The problem is that something like a third of the country supports Trump, most of them passionately. His base will regard an impeachment as a final, decisive battle for American freedom, the fulfillment of all their most paranoid suspicions about the evil forces arrayed against them. And quite a few of them are armed.

The nightmare scenario is an impeachment process setting off mass violence in the streets—a civil war. Trump can be forgiven climate denialism, nuclear sabre-rattling and various other sins, but he can’t be allowed to encourage the formation of loyal paramilitary band of supporters, a praetorian guard of street thugs. Hence the uproar over Charlottesville by plutocrats and Republicans who have swallowed equally contemptible posturings in the past.

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WWE?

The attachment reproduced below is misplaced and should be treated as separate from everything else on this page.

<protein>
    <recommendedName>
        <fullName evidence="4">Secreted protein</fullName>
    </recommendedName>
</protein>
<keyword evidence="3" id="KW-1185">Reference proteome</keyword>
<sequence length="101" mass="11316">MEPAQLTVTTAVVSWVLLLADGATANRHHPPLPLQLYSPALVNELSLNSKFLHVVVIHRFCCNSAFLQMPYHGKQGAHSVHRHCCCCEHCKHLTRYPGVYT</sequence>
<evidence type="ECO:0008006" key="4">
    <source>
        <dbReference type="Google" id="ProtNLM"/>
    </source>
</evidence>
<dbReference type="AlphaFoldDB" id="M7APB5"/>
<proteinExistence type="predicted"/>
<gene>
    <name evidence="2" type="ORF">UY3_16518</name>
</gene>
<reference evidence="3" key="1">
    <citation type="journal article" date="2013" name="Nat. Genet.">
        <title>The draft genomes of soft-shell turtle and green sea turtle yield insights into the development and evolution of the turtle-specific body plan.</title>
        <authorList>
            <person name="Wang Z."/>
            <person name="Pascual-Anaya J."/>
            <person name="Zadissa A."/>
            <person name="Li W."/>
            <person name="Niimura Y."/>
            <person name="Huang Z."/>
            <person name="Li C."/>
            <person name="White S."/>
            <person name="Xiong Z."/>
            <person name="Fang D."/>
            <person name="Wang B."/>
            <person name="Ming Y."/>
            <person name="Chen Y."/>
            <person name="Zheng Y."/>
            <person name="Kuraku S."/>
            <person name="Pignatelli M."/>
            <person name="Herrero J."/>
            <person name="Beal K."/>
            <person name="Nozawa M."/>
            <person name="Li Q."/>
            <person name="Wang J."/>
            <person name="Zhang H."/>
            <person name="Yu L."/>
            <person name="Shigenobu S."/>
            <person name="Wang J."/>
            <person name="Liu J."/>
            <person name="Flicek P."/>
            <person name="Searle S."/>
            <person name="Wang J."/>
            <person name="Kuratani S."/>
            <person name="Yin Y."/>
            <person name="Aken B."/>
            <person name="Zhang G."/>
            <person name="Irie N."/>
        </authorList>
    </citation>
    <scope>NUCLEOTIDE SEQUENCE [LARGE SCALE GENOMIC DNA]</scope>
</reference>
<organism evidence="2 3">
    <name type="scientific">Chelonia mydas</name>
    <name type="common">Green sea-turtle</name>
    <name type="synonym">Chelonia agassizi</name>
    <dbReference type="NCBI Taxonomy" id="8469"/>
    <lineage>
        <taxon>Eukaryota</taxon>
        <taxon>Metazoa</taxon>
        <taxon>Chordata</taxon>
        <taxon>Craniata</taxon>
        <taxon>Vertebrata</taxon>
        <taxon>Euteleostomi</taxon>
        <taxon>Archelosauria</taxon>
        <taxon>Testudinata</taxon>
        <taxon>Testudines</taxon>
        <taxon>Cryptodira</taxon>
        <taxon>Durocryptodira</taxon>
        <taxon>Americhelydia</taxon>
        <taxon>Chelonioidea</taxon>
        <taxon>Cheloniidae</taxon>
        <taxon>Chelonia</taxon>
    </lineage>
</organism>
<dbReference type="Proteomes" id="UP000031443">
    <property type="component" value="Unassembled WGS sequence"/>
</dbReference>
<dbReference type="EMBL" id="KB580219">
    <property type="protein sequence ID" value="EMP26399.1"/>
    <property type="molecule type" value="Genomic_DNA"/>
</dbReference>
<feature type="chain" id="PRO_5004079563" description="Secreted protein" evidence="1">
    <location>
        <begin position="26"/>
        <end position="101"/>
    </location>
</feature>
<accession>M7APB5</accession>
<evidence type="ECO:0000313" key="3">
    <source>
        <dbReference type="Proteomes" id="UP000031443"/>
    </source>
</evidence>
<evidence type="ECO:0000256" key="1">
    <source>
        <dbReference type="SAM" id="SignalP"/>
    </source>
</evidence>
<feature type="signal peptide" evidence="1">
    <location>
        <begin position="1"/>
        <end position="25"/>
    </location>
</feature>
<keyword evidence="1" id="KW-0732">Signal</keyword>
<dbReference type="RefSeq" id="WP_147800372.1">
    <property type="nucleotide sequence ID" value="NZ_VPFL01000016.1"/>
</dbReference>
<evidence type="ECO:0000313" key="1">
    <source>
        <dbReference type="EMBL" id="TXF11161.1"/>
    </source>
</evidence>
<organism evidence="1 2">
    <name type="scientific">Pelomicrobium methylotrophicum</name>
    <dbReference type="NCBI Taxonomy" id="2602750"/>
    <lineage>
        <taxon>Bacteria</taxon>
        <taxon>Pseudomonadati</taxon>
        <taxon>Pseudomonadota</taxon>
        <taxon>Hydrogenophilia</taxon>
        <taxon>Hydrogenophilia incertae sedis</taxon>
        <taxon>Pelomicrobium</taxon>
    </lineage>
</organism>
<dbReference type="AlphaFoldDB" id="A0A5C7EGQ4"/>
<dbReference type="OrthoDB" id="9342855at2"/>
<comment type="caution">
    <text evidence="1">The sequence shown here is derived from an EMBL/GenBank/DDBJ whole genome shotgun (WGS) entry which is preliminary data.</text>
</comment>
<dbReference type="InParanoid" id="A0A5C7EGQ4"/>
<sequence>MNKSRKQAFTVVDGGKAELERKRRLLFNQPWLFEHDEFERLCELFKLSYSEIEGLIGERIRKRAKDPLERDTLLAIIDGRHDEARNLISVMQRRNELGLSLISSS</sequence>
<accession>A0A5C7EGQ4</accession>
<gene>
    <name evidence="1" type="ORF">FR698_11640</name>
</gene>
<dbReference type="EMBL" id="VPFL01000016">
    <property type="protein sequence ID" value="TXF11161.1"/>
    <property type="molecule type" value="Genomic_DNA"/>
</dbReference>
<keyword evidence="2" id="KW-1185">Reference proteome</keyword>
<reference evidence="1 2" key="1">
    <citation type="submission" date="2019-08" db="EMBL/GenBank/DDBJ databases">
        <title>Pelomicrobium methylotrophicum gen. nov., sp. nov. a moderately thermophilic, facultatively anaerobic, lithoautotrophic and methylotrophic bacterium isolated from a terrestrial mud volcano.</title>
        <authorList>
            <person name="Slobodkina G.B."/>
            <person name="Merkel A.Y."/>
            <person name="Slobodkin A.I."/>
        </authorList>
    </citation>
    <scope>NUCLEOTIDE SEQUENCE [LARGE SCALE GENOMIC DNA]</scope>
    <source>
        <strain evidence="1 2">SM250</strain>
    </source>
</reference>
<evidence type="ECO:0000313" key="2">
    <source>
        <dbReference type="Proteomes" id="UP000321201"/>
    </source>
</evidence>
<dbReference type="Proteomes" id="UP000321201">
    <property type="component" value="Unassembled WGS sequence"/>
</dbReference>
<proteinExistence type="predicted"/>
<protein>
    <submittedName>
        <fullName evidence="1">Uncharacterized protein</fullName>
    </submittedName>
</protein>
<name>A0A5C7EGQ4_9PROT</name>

“Mr. Trump’s advisers have privately said they are wrestling”

“I don’t believe the allegations against the president are accurate,” Mr. Mnuchin said of the denunciations of the president, “and I believe that having highly talented men and women in our country surrounding the president in his administration should be reassuring to you and all the American people.”

Mr. Mnuchin and Gary D. Cohn, the president’s top economic adviser, who is also Jewish and who was also at the news conference in Trump Tower, have come under public pressure to resign in the past few days.

Many of Mr. Trump’s advisers have privately said they are wrestling with whether to remain working for the president. But most say they believe they are fulfilling a duty by serving.